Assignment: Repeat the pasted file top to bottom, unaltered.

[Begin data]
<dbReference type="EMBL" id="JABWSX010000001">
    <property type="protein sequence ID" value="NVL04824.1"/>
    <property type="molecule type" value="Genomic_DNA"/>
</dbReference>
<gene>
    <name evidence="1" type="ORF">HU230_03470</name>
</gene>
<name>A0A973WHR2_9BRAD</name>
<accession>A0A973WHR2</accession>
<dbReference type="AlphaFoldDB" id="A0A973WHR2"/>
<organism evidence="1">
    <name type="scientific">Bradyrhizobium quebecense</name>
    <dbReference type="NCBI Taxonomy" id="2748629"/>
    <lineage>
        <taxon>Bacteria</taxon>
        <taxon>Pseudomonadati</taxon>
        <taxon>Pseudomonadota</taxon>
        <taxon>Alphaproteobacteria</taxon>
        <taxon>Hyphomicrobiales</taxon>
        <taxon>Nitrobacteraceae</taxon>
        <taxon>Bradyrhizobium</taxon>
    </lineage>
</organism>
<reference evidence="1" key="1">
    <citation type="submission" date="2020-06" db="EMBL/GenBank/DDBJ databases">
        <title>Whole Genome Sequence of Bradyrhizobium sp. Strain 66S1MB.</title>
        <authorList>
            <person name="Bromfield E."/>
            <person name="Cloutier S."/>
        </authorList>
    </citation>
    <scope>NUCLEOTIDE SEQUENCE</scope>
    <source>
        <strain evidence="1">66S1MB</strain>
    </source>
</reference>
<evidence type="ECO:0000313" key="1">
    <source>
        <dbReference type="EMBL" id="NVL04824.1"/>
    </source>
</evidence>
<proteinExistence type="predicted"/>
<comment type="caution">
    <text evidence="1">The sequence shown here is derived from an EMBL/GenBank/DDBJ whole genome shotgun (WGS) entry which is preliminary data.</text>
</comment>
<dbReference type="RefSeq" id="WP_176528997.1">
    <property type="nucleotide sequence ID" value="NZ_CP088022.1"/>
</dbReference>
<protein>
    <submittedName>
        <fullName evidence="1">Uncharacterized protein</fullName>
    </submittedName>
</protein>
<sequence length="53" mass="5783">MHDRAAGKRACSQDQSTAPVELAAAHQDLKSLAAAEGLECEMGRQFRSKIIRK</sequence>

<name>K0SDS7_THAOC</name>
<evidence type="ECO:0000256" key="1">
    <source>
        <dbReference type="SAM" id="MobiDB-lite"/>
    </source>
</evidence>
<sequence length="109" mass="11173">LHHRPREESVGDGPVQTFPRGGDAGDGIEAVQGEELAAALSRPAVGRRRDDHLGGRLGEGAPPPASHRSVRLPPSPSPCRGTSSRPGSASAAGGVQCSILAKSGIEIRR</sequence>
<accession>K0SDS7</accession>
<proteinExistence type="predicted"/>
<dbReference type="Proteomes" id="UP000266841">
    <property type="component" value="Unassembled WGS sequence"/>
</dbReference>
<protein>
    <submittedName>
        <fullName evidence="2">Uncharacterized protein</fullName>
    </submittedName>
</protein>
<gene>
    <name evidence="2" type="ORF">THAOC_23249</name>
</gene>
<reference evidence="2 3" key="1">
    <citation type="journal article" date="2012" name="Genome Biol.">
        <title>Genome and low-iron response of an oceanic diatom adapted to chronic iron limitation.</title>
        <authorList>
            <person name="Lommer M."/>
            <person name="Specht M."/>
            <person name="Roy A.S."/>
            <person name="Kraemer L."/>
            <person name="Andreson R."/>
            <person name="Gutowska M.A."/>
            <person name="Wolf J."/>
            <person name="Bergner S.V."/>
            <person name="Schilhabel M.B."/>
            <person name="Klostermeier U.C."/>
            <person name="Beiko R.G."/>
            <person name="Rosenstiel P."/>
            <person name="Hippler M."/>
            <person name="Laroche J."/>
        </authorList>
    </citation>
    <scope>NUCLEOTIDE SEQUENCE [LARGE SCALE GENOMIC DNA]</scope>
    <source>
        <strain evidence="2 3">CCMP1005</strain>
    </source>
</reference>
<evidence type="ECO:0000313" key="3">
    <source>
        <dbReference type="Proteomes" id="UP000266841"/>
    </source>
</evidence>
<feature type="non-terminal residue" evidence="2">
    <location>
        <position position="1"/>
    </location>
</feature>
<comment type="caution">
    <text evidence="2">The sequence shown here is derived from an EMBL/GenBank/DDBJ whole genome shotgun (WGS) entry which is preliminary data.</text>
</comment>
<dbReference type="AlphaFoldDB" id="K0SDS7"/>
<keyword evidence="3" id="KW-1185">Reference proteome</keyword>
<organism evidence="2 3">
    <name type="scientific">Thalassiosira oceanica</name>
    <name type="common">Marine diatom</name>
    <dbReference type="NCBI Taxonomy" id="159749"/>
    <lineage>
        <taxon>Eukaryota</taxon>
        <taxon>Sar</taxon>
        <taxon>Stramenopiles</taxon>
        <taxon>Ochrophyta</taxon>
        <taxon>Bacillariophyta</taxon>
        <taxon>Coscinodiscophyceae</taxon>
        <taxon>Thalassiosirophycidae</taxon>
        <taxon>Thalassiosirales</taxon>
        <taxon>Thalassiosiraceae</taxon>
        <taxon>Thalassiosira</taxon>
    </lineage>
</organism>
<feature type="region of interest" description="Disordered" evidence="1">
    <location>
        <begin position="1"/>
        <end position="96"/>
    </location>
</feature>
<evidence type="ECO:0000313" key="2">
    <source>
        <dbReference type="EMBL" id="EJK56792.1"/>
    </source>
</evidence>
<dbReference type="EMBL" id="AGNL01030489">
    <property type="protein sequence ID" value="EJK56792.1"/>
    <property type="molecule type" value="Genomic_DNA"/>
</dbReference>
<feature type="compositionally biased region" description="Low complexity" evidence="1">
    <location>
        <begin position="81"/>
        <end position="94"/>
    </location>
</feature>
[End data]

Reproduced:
<dbReference type="EMBL" id="JABWSX010000001">
    <property type="protein sequence ID" value="NVL04824.1"/>
    <property type="molecule type" value="Genomic_DNA"/>
</dbReference>
<gene>
    <name evidence="1" type="ORF">HU230_03470</name>
</gene>
<name>A0A973WHR2_9BRAD</name>
<accession>A0A973WHR2</accession>
<dbReference type="AlphaFoldDB" id="A0A973WHR2"/>
<organism evidence="1">
    <name type="scientific">Bradyrhizobium quebecense</name>
    <dbReference type="NCBI Taxonomy" id="2748629"/>
    <lineage>
        <taxon>Bacteria</taxon>
        <taxon>Pseudomonadati</taxon>
        <taxon>Pseudomonadota</taxon>
        <taxon>Alphaproteobacteria</taxon>
        <taxon>Hyphomicrobiales</taxon>
        <taxon>Nitrobacteraceae</taxon>
        <taxon>Bradyrhizobium</taxon>
    </lineage>
</organism>
<reference evidence="1" key="1">
    <citation type="submission" date="2020-06" db="EMBL/GenBank/DDBJ databases">
        <title>Whole Genome Sequence of Bradyrhizobium sp. Strain 66S1MB.</title>
        <authorList>
            <person name="Bromfield E."/>
            <person name="Cloutier S."/>
        </authorList>
    </citation>
    <scope>NUCLEOTIDE SEQUENCE</scope>
    <source>
        <strain evidence="1">66S1MB</strain>
    </source>
</reference>
<evidence type="ECO:0000313" key="1">
    <source>
        <dbReference type="EMBL" id="NVL04824.1"/>
    </source>
</evidence>
<proteinExistence type="predicted"/>
<comment type="caution">
    <text evidence="1">The sequence shown here is derived from an EMBL/GenBank/DDBJ whole genome shotgun (WGS) entry which is preliminary data.</text>
</comment>
<dbReference type="RefSeq" id="WP_176528997.1">
    <property type="nucleotide sequence ID" value="NZ_CP088022.1"/>
</dbReference>
<protein>
    <submittedName>
        <fullName evidence="1">Uncharacterized protein</fullName>
    </submittedName>
</protein>
<sequence length="53" mass="5783">MHDRAAGKRACSQDQSTAPVELAAAHQDLKSLAAAEGLECEMGRQFRSKIIRK</sequence>

<name>K0SDS7_THAOC</name>
<evidence type="ECO:0000256" key="1">
    <source>
        <dbReference type="SAM" id="MobiDB-lite"/>
    </source>
</evidence>
<sequence length="109" mass="11173">LHHRPREESVGDGPVQTFPRGGDAGDGIEAVQGEELAAALSRPAVGRRRDDHLGGRLGEGAPPPASHRSVRLPPSPSPCRGTSSRPGSASAAGGVQCSILAKSGIEIRR</sequence>
<accession>K0SDS7</accession>
<proteinExistence type="predicted"/>
<dbReference type="Proteomes" id="UP000266841">
    <property type="component" value="Unassembled WGS sequence"/>
</dbReference>
<protein>
    <submittedName>
        <fullName evidence="2">Uncharacterized protein</fullName>
    </submittedName>
</protein>
<gene>
    <name evidence="2" type="ORF">THAOC_23249</name>
</gene>
<reference evidence="2 3" key="1">
    <citation type="journal article" date="2012" name="Genome Biol.">
        <title>Genome and low-iron response of an oceanic diatom adapted to chronic iron limitation.</title>
        <authorList>
            <person name="Lommer M."/>
            <person name="Specht M."/>
            <person name="Roy A.S."/>
            <person name="Kraemer L."/>
            <person name="Andreson R."/>
            <person name="Gutowska M.A."/>
            <person name="Wolf J."/>
            <person name="Bergner S.V."/>
            <person name="Schilhabel M.B."/>
            <person name="Klostermeier U.C."/>
            <person name="Beiko R.G."/>
            <person name="Rosenstiel P."/>
            <person name="Hippler M."/>
            <person name="Laroche J."/>
        </authorList>
    </citation>
    <scope>NUCLEOTIDE SEQUENCE [LARGE SCALE GENOMIC DNA]</scope>
    <source>
        <strain evidence="2 3">CCMP1005</strain>
    </source>
</reference>
<evidence type="ECO:0000313" key="3">
    <source>
        <dbReference type="Proteomes" id="UP000266841"/>
    </source>
</evidence>
<feature type="non-terminal residue" evidence="2">
    <location>
        <position position="1"/>
    </location>
</feature>
<comment type="caution">
    <text evidence="2">The sequence shown here is derived from an EMBL/GenBank/DDBJ whole genome shotgun (WGS) entry which is preliminary data.</text>
</comment>
<dbReference type="AlphaFoldDB" id="K0SDS7"/>
<keyword evidence="3" id="KW-1185">Reference proteome</keyword>
<organism evidence="2 3">
    <name type="scientific">Thalassiosira oceanica</name>
    <name type="common">Marine diatom</name>
    <dbReference type="NCBI Taxonomy" id="159749"/>
    <lineage>
        <taxon>Eukaryota</taxon>
        <taxon>Sar</taxon>
        <taxon>Stramenopiles</taxon>
        <taxon>Ochrophyta</taxon>
        <taxon>Bacillariophyta</taxon>
        <taxon>Coscinodiscophyceae</taxon>
        <taxon>Thalassiosirophycidae</taxon>
        <taxon>Thalassiosirales</taxon>
        <taxon>Thalassiosiraceae</taxon>
        <taxon>Thalassiosira</taxon>
    </lineage>
</organism>
<feature type="region of interest" description="Disordered" evidence="1">
    <location>
        <begin position="1"/>
        <end position="96"/>
    </location>
</feature>
<evidence type="ECO:0000313" key="2">
    <source>
        <dbReference type="EMBL" id="EJK56792.1"/>
    </source>
</evidence>
<dbReference type="EMBL" id="AGNL01030489">
    <property type="protein sequence ID" value="EJK56792.1"/>
    <property type="molecule type" value="Genomic_DNA"/>
</dbReference>
<feature type="compositionally biased region" description="Low complexity" evidence="1">
    <location>
        <begin position="81"/>
        <end position="94"/>
    </location>
</feature>